Consumer confidence took a big hit in October in the wake of the 16-day government shutdown and last minute debt ceiling talks.
The Conference Board reported Tuesday that its benchmark index had fallen to 71.2 from 80.2 in September. The index had been 81.8 in August.
The fall was driven by a sharp decrease in expectations for the future. This metric dropped from 84.7 to 71.5 on a scale where 100 represents positive consumer sentiment.
She said the drop could be temporary given the fact the debt ceiling was raised and the government reopened after the House GOP backed down from its insistence that ObamaCare be defunded.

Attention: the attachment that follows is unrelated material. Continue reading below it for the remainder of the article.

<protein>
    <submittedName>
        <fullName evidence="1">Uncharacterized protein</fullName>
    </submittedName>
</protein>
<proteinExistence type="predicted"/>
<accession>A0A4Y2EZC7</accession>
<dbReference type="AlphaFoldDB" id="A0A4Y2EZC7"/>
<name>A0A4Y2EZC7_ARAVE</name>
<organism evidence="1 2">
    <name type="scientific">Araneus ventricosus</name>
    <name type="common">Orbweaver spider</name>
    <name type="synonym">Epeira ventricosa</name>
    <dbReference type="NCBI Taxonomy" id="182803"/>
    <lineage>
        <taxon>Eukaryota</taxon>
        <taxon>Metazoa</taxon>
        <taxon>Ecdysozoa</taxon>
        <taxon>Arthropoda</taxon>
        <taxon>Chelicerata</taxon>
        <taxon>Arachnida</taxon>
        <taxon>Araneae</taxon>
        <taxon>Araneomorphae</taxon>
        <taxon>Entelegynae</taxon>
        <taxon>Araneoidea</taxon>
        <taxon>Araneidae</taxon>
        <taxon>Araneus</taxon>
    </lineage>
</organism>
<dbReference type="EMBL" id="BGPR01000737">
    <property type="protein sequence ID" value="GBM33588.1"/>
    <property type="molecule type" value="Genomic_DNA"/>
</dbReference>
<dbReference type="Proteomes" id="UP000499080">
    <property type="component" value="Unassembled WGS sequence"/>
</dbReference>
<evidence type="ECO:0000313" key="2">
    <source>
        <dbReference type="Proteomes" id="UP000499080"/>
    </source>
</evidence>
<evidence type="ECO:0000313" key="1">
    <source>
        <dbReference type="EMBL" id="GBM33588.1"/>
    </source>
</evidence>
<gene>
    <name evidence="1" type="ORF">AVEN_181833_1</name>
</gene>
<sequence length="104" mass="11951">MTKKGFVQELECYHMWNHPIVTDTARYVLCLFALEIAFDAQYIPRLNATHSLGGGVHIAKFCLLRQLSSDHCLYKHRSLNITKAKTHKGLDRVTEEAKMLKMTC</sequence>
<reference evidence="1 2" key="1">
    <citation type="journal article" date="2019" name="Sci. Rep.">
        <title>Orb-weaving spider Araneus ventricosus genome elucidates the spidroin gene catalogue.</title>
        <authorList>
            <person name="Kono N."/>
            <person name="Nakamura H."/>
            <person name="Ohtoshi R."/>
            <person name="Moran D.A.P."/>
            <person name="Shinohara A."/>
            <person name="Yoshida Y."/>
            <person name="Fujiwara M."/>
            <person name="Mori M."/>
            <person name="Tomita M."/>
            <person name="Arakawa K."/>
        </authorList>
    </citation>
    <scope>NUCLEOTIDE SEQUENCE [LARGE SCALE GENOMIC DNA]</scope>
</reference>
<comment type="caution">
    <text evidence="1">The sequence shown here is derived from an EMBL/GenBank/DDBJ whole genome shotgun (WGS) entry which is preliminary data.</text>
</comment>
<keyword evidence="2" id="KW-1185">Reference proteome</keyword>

The current economic slump is primarily driven by weak demand, so the blow to consumer confidence is likely to reverberate throughout the economy.
Standard & Poor's predicted this month that the shutdown will cost $24 billion and shave 0.6 percent off of gross domestic product.